HUNTINGTON – A vision to bring safe and free wireless internet service to downtown Huntington is closer to becoming reality.

Officials said they are hoping to launch “FREEinDOWNTOWN” live around the first or second week of August.

“This is a project that Cabell Huntington Hospital has been supporting, along with city leaders, downtown businesses and Arx Technologies,” said Gene Preston, vice president of physician services, managed care and pharmacy operations at Cabell Huntington Hospital.

Preston said the initial vision was to create a way for downtown Huntington businesses to be able to compete in the retail market.

“How do we compete as a retail market with Amazon, Best Buy and Walmart as we watch all the products being purchased outside city limits? One answer is to bring free wireless internet service to downtown Huntington,” Preston said. “If we can network downtown Huntington, we can put downtown Huntington retail online.”

Preston says he met with Ian Wiley, the director of enterprise solutions for Arx Technologies, to find out if it could be done and what the costs would be for the project.

“We also met with Huntington Mayor Steve Williams and some of the property owners downtown, and everyone was very supportive of the project,” Preston said.

The next step was a lease agreement approved by Huntington City Council in August of last year between the city and Arx Technologies.

The agreement allows Arx Technologies to rent space on seven light poles for $1 per year per pole in the downtown area for the purpose of installing Wi-Fi service equipment. The term of the agreement is 10 years, though the city is allowed to terminate the agreement should the internet service cease to remain free to the public.

No city funds are being used for the project, but funding was needed. So Bradley Burck, vice president of the Cabell Huntington Hospital Foundation, became involved.

“It’s not as expensive as people might think that it is because we can do this without digging holes in the ground and laying fiber optic cable,” Burck said. “So many downtown businesses want the downtown area to have fast, safe and free internet service. We received lots of support.”

Burck said in addition to Cabell Huntington Hospital and its foundation, Arx Technologies, Strictly Business and a private conglomeration of businesses have all donated funds to buy equipment or support the project with use of their time and buildings.

“The project’s initial phase has cost between $20,000 and $30,000 to purchase equipment, but we have had about that same amount of investment in free time and labor,” Burck said.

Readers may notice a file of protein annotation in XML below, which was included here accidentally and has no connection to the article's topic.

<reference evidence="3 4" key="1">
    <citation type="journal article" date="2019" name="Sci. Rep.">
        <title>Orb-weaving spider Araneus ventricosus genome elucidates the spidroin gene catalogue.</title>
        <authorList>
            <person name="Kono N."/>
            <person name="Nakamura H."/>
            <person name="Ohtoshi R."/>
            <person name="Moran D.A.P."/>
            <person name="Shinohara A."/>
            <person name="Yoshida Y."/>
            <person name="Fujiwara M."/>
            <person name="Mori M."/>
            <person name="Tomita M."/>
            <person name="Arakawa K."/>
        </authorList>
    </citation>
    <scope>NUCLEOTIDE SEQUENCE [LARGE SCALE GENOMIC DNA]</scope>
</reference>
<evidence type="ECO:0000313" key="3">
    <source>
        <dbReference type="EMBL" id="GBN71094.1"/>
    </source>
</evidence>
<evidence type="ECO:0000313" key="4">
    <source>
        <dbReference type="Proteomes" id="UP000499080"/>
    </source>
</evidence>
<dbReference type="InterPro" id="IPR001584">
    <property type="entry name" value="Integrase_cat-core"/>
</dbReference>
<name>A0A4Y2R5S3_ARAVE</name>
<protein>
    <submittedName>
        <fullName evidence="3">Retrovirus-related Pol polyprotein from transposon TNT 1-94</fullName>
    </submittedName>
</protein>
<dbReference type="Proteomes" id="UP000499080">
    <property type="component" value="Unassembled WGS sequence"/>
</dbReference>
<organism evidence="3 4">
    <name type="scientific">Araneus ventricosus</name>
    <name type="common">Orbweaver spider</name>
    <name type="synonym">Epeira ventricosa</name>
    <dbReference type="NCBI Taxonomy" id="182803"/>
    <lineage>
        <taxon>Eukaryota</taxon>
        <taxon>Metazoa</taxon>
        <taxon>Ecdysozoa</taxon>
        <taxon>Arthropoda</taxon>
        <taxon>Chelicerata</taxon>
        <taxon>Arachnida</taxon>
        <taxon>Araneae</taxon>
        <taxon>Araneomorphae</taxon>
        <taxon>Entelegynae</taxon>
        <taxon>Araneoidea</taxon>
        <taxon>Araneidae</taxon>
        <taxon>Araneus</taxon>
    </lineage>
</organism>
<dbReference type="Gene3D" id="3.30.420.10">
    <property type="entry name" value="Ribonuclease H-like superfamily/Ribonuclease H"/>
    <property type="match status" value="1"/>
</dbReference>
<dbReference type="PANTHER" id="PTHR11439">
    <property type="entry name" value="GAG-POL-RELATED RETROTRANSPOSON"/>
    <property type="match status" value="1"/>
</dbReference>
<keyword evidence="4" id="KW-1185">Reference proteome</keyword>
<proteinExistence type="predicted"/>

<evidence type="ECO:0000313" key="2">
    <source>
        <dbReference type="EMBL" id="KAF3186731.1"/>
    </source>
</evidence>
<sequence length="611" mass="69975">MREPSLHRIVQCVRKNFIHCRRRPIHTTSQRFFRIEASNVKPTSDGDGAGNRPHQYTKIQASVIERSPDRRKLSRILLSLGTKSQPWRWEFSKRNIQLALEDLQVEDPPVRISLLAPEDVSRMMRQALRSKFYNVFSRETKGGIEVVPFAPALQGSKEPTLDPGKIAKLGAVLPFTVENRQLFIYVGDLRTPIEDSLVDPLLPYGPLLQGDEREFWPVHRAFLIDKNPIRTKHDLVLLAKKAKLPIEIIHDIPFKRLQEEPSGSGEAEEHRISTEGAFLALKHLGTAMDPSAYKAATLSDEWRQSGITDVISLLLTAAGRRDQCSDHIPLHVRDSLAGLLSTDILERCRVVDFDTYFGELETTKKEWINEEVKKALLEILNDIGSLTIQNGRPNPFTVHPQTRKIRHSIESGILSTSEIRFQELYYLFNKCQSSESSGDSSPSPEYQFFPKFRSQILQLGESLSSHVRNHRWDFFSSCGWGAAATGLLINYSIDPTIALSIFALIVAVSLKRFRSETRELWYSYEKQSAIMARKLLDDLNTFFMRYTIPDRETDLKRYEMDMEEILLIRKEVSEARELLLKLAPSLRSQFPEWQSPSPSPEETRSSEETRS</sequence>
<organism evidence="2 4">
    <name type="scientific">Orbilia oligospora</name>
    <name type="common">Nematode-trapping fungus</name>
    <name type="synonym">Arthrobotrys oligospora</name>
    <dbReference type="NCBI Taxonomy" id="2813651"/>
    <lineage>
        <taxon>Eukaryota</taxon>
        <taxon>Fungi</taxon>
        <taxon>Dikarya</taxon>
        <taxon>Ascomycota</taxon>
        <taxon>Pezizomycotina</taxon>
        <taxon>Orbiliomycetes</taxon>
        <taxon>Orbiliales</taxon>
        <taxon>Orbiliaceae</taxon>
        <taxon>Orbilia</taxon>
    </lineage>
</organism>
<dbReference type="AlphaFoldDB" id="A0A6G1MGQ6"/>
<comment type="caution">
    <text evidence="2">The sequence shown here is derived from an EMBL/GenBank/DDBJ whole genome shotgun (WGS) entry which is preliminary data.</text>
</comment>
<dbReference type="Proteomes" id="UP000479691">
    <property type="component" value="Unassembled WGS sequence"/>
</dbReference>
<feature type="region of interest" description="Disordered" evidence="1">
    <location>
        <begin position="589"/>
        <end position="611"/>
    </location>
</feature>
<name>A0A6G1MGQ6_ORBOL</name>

Just this past week, Arx Technologies workers have been installing the internet transponders.

“This free internet service is actually fiber fed to our wireless backbone,” Wiley explained. “This is probably one of the very few places in the state that utilizes millimeter wave wireless technology to create a wireless backbone in a metropolitan area.”

Wiley said the access points are on the seven light poles and some private buildings. Users will access the Wi-Fi through a social media login. The internet speed will be around 500 megabits.

“In the wireless world, 500 megabits is high-speed service,” Wiley said.

“We have 10 of 11 access points up, and once we get the last one completed we will begin testing,” he said.

Burck said the hope is to go live with the service in the first or second week of August.

“If everything works like it is supposed to work after testing, we will push it live,” he said.

Once launched, users will be able to access the free Wi-Fi in a roughly two-block radius from 8th Street to 10th Street and 3rd Avenue to 4th Avenue as well as around the Pullman Square courtyard, Burck said.

“The future is to expand down 4th Avenue toward the Marshall University campus,” Burck said.

Burck says the high-speed free internet service for downtown will be Huntington’s private network, and future funding efforts to support expansion will also come from advertising on the network’s page.

“There are thousands and thousands of people that walk through downtown that will be accessing this network, so the access page will be pretty valuable to businesses that may want to advertise,” he said.

“As we grow and expand this effort, we believe Huntington can become a ‘smart city,'” Preston added. “I think this project is a good example of the Huntington spirit with organizations and individuals coming together to contribute to something I believe can be revolutionary. It’s very exciting.”

Huntington City Council vice chairman Alex Vence said the promise of free Wi-Fi will be an added bonus to the downtown area.

“I think it’s a wonderful amenity for us to have available, especially in this day and time where everybody is connected to their smartphone and so much communication is done electronically,” said Vence, who represents District 3, which includes much of the downtown. “I welcome it, and I’m very excited to see it implemented … it’s another amenity and another convenience that I think a lot of people will utilize.”

Kimberly Tate, a Wake Forest University student doing a rotation at Cabell Huntington Hospital for a month, said free internet service is available in her hometown of Greensboro, North Carolina.

“Free downtown Wi-Fi draws people back into public spaces, so I think it’s a great idea,” she said.

Grace Kinder, of Barboursville, was at The Market on 3rd Avenue on Thursday using its free internet service.

“Right now, there are not many spots in downtown Huntington to get free internet service,” she said. “Getting free internet in more places downtown will get more people here.”

Follow reporter Fred Pace at Facebook.com/FredPaceHD and via Twitter @FredPaceHD.





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